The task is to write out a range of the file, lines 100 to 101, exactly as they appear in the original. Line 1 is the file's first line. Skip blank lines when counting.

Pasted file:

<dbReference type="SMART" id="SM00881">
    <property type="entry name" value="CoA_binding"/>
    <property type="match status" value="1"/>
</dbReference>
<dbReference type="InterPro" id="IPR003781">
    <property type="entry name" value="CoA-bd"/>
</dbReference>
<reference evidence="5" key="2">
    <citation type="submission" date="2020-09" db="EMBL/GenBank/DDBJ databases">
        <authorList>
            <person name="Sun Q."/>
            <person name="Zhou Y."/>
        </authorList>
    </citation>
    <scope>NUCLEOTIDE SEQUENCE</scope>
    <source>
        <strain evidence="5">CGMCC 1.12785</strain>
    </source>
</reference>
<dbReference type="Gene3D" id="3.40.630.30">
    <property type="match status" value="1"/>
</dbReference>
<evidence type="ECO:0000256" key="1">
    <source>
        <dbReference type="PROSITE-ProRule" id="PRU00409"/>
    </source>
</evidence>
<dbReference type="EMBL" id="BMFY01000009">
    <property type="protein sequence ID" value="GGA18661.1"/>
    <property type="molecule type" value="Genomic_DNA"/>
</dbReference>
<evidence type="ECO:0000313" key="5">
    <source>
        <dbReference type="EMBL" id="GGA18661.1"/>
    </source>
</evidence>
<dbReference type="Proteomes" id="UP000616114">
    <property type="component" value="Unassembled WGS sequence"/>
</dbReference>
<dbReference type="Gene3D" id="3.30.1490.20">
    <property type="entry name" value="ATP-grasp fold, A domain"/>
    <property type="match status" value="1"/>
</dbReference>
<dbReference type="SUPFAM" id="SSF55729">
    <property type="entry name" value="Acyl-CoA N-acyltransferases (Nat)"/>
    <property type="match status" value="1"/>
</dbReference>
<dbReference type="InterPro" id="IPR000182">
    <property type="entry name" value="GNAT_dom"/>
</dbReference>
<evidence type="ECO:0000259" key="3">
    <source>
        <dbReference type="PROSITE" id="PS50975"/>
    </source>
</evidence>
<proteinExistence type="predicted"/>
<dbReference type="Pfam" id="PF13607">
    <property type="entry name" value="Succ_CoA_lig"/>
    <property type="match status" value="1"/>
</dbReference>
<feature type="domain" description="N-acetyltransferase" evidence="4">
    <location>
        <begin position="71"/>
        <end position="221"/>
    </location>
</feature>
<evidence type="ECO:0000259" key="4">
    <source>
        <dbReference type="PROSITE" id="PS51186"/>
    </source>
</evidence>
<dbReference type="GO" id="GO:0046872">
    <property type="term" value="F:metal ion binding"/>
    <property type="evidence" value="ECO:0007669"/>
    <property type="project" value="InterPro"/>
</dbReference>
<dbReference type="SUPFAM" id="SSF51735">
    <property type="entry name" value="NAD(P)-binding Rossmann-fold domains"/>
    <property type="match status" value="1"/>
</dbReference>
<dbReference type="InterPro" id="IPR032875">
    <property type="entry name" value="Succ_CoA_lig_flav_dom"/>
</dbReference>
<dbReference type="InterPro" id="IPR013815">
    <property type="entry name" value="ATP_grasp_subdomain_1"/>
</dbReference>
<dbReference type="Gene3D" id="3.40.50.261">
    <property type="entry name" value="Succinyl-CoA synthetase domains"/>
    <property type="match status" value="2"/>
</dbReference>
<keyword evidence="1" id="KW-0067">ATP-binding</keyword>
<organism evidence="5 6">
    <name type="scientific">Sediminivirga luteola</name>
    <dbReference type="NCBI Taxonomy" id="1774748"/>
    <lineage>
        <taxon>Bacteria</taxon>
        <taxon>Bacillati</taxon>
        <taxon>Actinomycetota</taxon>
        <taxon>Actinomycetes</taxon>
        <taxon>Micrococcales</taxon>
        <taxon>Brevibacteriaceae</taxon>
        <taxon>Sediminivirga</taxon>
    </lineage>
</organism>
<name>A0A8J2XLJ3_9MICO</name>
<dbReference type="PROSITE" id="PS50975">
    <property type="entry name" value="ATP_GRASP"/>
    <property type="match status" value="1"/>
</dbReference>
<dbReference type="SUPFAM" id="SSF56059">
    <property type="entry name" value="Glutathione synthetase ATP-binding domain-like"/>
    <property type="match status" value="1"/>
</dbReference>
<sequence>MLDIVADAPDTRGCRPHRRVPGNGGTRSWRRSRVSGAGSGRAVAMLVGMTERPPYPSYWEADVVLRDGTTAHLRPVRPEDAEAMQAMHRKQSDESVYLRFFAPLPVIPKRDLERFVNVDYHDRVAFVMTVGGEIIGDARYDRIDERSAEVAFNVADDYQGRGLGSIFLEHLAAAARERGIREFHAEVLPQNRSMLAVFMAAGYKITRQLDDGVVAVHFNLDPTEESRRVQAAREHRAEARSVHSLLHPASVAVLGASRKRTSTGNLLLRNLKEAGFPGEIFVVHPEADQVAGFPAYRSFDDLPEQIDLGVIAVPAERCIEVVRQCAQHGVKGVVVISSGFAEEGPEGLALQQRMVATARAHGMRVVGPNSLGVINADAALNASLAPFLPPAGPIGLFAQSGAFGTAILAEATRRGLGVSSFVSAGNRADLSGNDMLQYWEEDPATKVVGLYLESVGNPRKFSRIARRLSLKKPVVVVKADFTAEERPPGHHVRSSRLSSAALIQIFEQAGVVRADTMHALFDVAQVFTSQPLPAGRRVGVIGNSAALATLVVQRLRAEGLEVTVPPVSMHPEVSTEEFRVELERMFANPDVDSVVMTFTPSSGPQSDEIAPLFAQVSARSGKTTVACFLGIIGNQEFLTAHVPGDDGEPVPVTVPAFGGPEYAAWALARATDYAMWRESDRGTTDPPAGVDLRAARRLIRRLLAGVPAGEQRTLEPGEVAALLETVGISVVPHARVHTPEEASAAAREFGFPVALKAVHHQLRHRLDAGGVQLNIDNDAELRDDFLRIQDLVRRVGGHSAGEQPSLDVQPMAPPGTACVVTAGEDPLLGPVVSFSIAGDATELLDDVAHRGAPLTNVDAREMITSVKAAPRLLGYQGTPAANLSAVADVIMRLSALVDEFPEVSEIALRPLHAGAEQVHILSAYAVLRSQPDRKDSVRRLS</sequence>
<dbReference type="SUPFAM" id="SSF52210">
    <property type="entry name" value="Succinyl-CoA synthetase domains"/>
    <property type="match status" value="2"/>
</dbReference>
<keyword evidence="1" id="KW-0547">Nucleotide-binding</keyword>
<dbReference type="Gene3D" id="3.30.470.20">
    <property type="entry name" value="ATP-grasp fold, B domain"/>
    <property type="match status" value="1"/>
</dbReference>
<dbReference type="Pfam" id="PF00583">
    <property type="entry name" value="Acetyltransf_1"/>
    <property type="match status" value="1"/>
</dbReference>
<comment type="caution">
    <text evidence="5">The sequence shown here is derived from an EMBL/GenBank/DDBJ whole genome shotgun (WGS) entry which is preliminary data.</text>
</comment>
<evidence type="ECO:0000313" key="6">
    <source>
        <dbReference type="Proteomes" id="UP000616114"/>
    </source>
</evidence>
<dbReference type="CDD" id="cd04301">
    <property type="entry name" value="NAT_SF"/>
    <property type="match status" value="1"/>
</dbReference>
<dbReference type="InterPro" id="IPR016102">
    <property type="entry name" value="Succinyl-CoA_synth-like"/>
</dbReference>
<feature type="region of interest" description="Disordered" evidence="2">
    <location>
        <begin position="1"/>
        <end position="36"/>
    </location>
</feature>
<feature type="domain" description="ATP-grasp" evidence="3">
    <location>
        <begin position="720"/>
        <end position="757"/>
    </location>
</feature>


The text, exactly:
        <taxon>Micrococcales</taxon>
        <taxon>Brevibacteriaceae</taxon>